Cardinal Gerhard Müller, the former head of the Vatican’s doctrinal office, emphasised that belief in the Holy Trinity and the divinity of Jesus Christ are the core issues that religions fundamentally disagree over.
He likewise called on Catholics to “resist the relapse into ancient heresies…which saw in Jesus Christ only a good person, brother and friend, prophet and moralist.”
His comments were part of a document entitled “Manifesto of the Faith” released last February 8, which sought to publicly correct numerous doctrinal errors under the present papacy.
In the manifesto, Cardinal Müller does not mention the Pope but says that he was asked to make a public testimony of the truth “in the face of growing confusion about the doctrine of the Faith.”
The manifesto was released in the wake of Pope Francis’ highly controversial joint document with an Islamic leader which says that “the pluralism and the diversity of religions” are “willed by God in His wisdom” – a statement many believe contravenes the Catholic Faith. Cardinal Müller takes a contrary stand when he says in the Manifesto:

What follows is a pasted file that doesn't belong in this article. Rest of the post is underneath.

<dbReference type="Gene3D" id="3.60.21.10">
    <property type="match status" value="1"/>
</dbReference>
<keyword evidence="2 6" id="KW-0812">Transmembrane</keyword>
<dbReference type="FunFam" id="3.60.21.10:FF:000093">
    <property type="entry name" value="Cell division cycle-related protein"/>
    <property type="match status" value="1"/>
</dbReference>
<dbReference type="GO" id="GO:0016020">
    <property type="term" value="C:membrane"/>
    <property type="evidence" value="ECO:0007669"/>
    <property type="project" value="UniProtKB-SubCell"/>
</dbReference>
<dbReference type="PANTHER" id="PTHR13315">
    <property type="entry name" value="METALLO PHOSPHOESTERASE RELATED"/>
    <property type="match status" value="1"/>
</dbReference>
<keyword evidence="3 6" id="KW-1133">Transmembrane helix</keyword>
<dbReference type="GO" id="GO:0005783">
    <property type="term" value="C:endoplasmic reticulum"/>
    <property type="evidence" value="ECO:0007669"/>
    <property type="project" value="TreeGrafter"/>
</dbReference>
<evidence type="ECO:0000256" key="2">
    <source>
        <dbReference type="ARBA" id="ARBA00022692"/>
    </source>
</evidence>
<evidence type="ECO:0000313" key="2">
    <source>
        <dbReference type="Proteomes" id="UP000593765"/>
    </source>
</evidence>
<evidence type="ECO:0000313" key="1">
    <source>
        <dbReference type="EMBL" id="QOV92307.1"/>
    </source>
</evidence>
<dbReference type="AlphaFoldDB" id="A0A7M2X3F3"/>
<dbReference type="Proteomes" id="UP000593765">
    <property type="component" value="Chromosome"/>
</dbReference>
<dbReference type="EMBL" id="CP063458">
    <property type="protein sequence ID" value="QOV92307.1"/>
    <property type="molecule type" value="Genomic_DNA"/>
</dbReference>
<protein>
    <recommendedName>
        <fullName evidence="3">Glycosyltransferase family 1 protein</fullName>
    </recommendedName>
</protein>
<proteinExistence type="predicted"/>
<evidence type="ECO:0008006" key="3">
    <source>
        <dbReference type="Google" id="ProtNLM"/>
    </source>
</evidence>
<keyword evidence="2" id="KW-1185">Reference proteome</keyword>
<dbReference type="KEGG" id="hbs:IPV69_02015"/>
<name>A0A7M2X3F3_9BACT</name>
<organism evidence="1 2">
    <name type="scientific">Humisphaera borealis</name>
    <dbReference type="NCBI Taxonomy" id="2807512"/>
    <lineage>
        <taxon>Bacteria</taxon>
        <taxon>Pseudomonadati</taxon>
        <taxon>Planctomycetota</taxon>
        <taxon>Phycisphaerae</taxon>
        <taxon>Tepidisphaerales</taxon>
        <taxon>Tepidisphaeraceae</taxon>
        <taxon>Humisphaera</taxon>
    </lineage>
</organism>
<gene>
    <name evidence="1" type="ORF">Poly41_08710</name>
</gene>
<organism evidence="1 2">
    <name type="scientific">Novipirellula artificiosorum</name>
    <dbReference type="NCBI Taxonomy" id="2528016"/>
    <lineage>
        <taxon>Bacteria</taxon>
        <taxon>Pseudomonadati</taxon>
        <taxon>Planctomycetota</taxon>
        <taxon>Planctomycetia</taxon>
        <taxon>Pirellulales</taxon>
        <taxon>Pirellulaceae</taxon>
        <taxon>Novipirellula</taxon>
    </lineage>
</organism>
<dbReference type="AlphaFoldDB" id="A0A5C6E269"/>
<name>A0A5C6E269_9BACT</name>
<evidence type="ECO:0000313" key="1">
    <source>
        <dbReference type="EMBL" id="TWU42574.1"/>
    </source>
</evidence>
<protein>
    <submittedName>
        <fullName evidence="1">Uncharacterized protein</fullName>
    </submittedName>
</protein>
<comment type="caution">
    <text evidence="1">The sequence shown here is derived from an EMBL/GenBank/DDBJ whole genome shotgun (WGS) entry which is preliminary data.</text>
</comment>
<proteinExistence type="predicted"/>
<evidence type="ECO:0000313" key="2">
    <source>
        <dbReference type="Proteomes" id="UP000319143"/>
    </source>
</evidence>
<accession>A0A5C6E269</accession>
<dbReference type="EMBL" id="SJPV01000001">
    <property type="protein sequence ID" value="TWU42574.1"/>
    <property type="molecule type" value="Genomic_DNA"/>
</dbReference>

The distinction of the three persons in the divine unity (CCC 254) marks a fundamental difference in the belief in God and the image of man from that of other religions. Religions disagree precisely over this belief in Jesus the Christ. … Therefore, the first letter of John refers to one who denies His divinity as an antichrist (1 John 2:22), since Jesus Christ, the Son of God, is from eternity one in being with God, His Father (CCC 663).
Providing clarity on the Church’s view of Islam, Cardinal Müller rejects the Muslim view that sees Christ as a prophet, rather than the Messiah. “We are to resist the relapse into ancient heresies with clear resolve, which saw in Jesus Christ only a good person, brother and friend, prophet and moralist,” the Manifesto says.∎
By Jeremy Zions, Veritas